Question 1, Maine's gay marriage
referendum, remains a tight contest but gay marriage advocates are
heading into the final lap with the advantage, one analyst concludes.
Gay marriage has yet to win a popular
vote but proponents hope Mainers will be the first to buck the trend.
At least one analysis favors a gay marriage win.
Question 1 asks Mainers to affirm –
or reject – a gay marriage law approved by lawmakers in the spring.
If approved, the law would not go into effect; gay men and lesbians
would not be allowed to marry, but gay marriage would not be banned
outright. That is, the Legislature would be free to enact a new law
during its ordinary session. Which is different from a
voter-approved constitutional gay marriage ban – such as
California's Proposition 8 – that leaves lawmakers and courts
impotent on the issue. A ban severely hamstrings gay marriage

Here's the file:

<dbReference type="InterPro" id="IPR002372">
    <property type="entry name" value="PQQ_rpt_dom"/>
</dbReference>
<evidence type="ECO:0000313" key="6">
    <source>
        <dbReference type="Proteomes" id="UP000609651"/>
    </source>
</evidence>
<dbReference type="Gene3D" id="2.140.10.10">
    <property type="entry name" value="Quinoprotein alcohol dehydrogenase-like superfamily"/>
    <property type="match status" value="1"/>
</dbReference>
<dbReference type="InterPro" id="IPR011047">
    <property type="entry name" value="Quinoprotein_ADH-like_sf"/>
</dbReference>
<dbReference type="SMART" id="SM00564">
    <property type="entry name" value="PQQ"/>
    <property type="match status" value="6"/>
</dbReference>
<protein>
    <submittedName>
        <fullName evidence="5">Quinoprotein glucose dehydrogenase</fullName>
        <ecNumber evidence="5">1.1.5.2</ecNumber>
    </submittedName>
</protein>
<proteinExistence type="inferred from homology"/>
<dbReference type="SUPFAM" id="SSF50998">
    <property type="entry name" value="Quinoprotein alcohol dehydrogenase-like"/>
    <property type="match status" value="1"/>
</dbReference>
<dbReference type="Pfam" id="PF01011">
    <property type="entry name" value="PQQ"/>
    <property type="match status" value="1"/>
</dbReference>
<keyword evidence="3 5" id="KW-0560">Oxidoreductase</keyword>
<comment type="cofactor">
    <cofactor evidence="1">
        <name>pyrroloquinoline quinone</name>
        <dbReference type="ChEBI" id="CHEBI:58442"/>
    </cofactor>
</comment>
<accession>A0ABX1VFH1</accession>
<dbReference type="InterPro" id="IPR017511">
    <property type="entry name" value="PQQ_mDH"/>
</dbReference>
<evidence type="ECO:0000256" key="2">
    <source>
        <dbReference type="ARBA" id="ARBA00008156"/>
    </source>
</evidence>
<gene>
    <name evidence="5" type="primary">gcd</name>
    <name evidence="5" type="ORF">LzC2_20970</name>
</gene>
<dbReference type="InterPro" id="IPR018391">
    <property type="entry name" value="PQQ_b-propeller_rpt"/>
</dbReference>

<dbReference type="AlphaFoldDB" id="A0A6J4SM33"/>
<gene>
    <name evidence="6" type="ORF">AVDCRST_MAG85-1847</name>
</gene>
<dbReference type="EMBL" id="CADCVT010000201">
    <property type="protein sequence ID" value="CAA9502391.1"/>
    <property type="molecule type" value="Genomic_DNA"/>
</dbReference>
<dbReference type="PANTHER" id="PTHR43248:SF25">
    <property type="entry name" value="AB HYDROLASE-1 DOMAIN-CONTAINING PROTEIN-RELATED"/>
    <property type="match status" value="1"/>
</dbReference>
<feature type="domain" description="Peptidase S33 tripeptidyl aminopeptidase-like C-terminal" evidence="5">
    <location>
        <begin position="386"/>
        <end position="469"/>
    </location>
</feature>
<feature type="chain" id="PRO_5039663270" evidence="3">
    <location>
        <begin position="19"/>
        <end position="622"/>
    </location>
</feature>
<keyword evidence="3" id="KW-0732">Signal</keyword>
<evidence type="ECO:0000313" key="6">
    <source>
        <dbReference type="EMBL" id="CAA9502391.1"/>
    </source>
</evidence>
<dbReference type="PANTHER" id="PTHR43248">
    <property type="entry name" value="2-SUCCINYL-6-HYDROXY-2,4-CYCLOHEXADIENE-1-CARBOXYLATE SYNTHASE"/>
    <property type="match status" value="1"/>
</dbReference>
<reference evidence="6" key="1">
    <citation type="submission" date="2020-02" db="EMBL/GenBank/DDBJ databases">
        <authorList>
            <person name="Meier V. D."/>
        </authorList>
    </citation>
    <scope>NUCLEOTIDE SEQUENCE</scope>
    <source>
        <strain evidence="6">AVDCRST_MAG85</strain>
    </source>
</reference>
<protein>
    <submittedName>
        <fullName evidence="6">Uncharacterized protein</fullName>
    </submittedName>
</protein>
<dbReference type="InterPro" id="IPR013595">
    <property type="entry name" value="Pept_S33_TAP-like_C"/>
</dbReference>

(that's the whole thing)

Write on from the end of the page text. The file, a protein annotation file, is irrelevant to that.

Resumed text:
In a last-minute Monday post,
statistician Nate Silver says the contest will be tight, no doubt
hinging on voter turnout, but gives the advantage to supporters of
“The tight polling, certainly, should
keep everybody on their toes,” Silver says, “and gay marriage
could quite easily be overturned.”
“But I'd still put the Yes on 1 side
as about a 5-to-2 underdog,” he adds.
Upholding the law would boost momentum
in states such as New York and New Jersey and the District of
Columbia which are considering legalizing gay marriage. And greatly
deflate the sails of social conservatives who quickly altered their
opposition tune from elected officials – not activist courts –
should decide on gay marriage to voters are the ultimate arbitrators
when New England lawmakers began approving the unions.
Opponents of gay marriage in Maine
recycled many of the arguments used last year to pass Proposition 8,
including the assertion that legalizing gay marriage is a ploy to
teach schoolchildren about being gay. The campaign also employed
other arguments, including a bizarre claim that marriage is for
“If Question 1 fails, homosexual
marriage will not become equal to traditional marriage because
traditional marriage will be totally eliminated,” the Yes on 1
campaign said in an email to supporters. “Marriage will be
genderless. It will exist solely for the benefit of adults.”